Maneuvering

 

There was extensive political maneuvering before the political parties held their conventions in 1912.The dominant story was Roosevelt, and his dissatisfaction with Taft's presidency. The two old friends had a serious falling out, and as 1910 and 1911 unfolded, Roosevelt more and more began to act like a candidate who sought to unseat the incumbent President of his party by capturing the Republican nomination in 1912. By early 1912 there was an open political brawl between the ex-President and the incumbent President. The fight between the two former friends divided the GOP and eventually led to the formation of a third party, the Progressive Party.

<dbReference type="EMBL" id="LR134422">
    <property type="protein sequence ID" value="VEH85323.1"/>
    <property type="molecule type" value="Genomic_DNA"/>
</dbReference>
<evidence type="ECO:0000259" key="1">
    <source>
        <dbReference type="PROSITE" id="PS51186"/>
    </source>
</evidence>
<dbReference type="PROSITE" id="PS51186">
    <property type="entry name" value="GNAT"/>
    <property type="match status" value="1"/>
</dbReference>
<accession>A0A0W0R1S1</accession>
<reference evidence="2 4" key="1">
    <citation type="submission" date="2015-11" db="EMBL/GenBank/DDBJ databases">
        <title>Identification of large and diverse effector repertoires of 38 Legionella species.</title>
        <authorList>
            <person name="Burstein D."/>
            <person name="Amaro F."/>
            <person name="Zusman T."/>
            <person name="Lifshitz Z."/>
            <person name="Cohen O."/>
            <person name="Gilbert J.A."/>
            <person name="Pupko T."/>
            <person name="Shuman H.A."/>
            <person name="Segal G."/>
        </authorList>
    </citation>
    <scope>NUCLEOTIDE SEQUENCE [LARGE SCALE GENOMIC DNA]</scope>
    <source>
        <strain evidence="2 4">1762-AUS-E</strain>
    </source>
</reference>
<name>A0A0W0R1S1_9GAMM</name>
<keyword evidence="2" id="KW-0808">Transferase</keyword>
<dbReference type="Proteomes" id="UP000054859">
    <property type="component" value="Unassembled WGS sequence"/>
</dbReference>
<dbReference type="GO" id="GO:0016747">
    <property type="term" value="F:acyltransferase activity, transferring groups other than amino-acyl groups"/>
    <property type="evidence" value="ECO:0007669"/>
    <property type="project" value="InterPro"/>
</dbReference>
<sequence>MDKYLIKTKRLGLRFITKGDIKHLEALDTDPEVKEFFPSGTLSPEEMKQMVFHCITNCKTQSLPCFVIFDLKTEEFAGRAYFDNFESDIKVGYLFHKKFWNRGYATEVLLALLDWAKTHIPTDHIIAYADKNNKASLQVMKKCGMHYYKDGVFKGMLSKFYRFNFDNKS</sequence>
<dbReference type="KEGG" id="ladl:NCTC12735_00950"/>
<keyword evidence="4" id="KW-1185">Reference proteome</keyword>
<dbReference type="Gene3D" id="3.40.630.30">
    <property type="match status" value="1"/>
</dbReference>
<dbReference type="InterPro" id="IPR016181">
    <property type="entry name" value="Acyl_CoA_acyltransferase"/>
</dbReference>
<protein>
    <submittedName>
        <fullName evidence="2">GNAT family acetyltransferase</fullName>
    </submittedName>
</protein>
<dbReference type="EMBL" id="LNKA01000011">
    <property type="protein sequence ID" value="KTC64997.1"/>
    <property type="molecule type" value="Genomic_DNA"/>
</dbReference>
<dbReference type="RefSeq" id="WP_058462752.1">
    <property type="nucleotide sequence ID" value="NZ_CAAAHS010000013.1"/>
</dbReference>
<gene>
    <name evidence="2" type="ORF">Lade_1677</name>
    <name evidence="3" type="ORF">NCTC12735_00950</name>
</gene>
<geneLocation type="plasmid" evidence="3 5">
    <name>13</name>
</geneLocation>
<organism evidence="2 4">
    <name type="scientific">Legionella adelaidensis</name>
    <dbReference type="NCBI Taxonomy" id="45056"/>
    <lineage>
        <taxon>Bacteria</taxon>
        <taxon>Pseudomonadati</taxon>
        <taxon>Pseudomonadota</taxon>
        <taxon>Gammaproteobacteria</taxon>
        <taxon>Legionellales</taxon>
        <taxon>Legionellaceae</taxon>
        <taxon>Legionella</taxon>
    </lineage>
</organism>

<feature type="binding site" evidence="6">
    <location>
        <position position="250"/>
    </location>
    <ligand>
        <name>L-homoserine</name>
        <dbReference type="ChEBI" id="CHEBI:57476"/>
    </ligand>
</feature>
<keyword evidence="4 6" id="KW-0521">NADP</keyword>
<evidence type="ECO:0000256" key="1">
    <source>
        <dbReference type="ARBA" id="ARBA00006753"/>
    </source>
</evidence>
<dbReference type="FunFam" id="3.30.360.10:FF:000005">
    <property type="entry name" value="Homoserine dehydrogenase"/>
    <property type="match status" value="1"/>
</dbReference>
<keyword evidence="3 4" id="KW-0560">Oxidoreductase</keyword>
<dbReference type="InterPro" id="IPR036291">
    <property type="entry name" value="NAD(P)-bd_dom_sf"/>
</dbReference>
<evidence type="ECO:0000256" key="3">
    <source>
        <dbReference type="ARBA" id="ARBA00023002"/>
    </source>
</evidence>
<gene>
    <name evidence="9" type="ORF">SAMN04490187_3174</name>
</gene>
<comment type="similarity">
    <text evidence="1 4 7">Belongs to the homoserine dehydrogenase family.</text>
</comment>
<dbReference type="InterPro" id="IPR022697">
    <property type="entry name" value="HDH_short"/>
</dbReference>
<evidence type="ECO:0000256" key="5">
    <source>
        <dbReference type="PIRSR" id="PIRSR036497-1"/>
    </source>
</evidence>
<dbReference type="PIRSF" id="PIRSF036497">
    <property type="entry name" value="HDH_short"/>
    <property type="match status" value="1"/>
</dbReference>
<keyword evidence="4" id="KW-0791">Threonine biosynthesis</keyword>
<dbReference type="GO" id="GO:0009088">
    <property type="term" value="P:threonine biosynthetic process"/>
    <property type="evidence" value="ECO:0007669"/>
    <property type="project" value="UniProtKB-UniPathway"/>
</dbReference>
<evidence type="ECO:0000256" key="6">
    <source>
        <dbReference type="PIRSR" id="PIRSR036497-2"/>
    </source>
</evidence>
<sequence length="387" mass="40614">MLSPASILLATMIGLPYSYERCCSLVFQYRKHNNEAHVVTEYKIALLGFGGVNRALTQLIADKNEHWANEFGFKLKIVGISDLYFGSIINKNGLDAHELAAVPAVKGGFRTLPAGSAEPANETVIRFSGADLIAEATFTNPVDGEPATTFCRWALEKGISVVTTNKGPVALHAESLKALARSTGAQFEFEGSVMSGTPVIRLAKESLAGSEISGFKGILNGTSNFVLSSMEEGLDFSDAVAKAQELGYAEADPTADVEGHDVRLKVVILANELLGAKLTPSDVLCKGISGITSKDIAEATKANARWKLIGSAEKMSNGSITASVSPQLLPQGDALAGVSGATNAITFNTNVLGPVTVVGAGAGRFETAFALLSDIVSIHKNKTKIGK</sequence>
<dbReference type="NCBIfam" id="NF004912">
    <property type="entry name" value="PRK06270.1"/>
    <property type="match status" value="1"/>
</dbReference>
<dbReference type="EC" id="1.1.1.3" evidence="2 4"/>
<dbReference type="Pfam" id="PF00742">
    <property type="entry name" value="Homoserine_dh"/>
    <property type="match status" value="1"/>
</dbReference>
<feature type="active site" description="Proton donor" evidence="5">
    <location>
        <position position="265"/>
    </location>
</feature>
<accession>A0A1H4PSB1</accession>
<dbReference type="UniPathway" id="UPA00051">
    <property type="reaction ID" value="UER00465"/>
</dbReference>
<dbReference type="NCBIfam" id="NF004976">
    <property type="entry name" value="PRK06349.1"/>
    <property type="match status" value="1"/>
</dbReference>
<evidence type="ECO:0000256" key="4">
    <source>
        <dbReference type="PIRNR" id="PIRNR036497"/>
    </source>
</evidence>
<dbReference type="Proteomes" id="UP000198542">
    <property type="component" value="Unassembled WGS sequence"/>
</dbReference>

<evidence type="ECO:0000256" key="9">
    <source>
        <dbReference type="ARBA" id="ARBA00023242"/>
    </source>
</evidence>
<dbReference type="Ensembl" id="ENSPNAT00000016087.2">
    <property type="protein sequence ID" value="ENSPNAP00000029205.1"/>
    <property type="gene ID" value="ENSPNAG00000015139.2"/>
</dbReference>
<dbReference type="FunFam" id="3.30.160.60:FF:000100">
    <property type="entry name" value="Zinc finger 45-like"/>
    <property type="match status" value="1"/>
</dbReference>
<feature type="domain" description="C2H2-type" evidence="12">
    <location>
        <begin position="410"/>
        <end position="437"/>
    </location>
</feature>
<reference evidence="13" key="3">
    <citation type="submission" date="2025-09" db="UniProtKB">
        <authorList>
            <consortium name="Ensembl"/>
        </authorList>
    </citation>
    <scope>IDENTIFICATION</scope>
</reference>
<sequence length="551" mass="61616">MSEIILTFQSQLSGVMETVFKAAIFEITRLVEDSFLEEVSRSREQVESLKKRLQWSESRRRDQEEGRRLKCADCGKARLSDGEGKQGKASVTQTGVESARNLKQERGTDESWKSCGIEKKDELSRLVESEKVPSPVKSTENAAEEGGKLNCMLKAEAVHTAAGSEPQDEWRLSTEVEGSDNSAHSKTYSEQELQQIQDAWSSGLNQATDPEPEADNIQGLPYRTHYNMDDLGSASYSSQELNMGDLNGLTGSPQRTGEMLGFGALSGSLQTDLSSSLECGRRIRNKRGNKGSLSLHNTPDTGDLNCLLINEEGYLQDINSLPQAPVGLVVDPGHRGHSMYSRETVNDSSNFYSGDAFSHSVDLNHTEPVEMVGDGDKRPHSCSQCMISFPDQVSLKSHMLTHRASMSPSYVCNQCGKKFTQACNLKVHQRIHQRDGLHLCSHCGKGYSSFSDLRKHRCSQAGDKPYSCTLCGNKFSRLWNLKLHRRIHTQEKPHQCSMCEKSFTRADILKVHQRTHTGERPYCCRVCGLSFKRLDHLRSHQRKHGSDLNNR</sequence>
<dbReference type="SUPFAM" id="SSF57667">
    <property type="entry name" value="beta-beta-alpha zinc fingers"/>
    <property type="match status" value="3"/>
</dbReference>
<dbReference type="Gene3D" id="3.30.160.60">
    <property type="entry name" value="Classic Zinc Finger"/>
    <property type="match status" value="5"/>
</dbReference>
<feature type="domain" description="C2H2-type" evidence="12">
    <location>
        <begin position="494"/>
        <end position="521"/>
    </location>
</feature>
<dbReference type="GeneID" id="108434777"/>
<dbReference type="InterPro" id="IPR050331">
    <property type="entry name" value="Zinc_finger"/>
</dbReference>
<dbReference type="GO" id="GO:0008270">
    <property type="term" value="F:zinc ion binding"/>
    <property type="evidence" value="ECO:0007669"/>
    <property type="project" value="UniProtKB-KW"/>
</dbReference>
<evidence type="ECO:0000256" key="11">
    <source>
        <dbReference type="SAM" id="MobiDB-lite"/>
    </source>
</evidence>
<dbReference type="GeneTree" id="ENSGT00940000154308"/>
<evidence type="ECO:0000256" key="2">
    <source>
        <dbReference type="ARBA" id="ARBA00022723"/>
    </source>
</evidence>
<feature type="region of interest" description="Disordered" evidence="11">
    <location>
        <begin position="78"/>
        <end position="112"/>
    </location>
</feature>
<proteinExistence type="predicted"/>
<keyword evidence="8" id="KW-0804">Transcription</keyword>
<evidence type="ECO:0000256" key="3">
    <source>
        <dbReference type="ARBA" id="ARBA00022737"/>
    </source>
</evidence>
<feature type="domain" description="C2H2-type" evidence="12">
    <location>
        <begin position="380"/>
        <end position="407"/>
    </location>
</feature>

Source: McCutcheon, T.R. in Cartoons. Orig. in Chicago Tribune.

 

The split in the Republican Party meant that it was likely that the Democrats would win the presidential election and expand their power in the Congress.

Although no realistic observer dreamed that the Socialist Party would win the presidency in 1912, that small party continued to be split into factions as 1912 approached. Socialists were optimistic, nevertheless, that their message was gaining sway among American industrial workers. The Socialist vote, although small, had been steadily increasing since the first nomination of Eugene Debs in 1900.

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